Associated with each of the hydraulic pistons is a fluid accumulator that serves two functions. First, the accumulators allow for slight upward extensions of the upper slip set assembly necessary to accommodate the increasing length of the string between the upper and lower slip set assemblies during disconnection of the connection. Secondly, the accumulators act as shock absorbers to dissipate the forces generated by released pressure upon disconnection of the connection which acts to force the upper joint of tubing out of the pressure-control assembly.
The novel features believed characteristic of this invention are set forth in the appended claims. The invention and advantages thereof may best be understood by reference to the following detailed description of illustrative embodiments, when read in conjunction with the accompanying drawings which form a part of this specification, in which corresponding numerals indicate corresponding parts.
In the drawings:
FIG. 1 is a composite view of the pressure control device in its fully collapsed position, showing the open-ended tubing string above the device awaiting connection of the safety valve.
FIG. 2 is a partial cutaway side view of the pressure control device in its fully extended position with a threaded pipe connection positioned within the pressure control chamber.
FIG. 3 is a partial cutaway view of the pressure control assembly.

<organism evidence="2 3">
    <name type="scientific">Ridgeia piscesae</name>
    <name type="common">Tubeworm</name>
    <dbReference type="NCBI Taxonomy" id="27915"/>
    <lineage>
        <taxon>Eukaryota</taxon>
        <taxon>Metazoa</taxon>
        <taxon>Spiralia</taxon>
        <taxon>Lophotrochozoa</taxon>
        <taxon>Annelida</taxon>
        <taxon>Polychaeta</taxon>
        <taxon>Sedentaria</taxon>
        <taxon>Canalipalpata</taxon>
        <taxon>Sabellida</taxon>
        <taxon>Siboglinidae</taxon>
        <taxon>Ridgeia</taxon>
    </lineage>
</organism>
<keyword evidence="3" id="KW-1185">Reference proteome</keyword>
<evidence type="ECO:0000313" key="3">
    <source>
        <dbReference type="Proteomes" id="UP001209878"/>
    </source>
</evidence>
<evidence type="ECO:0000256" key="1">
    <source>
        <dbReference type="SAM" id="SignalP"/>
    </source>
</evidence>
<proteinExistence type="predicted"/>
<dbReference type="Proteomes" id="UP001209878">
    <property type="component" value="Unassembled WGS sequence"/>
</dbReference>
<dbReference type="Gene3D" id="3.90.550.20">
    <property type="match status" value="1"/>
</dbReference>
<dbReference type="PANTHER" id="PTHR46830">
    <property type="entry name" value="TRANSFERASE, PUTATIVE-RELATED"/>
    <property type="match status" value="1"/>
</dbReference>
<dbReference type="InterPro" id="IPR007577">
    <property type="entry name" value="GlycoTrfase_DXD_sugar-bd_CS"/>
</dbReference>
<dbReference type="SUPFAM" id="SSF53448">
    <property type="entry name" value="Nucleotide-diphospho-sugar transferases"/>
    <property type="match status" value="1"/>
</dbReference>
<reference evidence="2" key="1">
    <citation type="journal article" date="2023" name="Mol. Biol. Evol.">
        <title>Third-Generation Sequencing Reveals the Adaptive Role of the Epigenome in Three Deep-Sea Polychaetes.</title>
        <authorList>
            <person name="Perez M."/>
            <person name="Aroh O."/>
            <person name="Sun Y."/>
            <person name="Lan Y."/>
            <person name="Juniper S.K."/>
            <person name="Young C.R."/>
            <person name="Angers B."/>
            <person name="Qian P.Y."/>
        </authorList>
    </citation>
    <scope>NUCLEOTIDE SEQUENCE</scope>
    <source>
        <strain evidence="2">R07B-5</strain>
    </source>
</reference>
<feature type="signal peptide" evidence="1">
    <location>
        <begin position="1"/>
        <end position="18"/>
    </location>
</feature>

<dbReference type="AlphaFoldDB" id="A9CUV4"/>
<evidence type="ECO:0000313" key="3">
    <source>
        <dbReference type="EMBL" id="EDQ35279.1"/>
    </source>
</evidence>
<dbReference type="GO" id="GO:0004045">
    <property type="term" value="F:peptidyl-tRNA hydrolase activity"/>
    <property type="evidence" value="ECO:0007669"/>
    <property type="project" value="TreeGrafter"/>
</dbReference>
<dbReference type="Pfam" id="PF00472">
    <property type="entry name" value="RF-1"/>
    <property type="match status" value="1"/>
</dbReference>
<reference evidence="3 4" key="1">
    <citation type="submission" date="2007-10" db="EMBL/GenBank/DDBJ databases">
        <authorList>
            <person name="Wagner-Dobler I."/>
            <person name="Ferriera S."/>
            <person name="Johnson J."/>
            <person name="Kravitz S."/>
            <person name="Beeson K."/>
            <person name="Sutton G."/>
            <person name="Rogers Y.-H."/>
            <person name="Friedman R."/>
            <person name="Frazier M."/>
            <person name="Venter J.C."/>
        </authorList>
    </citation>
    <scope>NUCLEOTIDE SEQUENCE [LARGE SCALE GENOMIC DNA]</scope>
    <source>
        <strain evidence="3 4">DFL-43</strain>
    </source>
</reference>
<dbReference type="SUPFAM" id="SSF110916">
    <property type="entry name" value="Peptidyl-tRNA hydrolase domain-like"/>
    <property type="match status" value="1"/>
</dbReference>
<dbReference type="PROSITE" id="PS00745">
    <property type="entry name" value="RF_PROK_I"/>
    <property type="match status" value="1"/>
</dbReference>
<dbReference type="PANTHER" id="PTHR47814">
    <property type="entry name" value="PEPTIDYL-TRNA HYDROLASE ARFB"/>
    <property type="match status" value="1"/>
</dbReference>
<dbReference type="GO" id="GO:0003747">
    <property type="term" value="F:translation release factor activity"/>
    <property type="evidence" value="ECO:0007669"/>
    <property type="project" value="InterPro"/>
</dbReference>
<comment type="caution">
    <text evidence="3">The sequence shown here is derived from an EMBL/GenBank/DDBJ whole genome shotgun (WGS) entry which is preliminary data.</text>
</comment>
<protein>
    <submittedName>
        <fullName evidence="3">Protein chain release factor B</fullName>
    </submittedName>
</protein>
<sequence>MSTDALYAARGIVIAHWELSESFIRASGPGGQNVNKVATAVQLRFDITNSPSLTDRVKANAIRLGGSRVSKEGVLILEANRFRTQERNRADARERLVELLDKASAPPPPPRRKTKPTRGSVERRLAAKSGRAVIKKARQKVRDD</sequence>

Referring to the drawings and first to FIG. 1, a pressure control device 1 embodying this invention is shown in place on a rig floor over a well from which the tubing string is to be extracted. The pressure control device 1 is in its fully collapsed position with the open end of pipe joint 6 extended above the device. The open end of pipe joint 6 contains a threaded pipe connection 4 that is typical of the connections that are used to couple the joints of pipe that comprise the tubing string. The topmost joint of pipe in the tubing string is shown extending from the well bore hole and passing through the lower stationary slip set assembly 26, the lower sealing unit 16, the pressure containing chamber 14, the upper sealing unit 12, the blowout preventor 10 and the upper rotatable slip set assembly 8. The lower slip set 34 is shown engaging pipe joint 6 to support the weight of the remaining joints of the tubing string while the safety valve 2 is shown in position for attaching to the open end of the tubing string at the threaded pipe connection 4.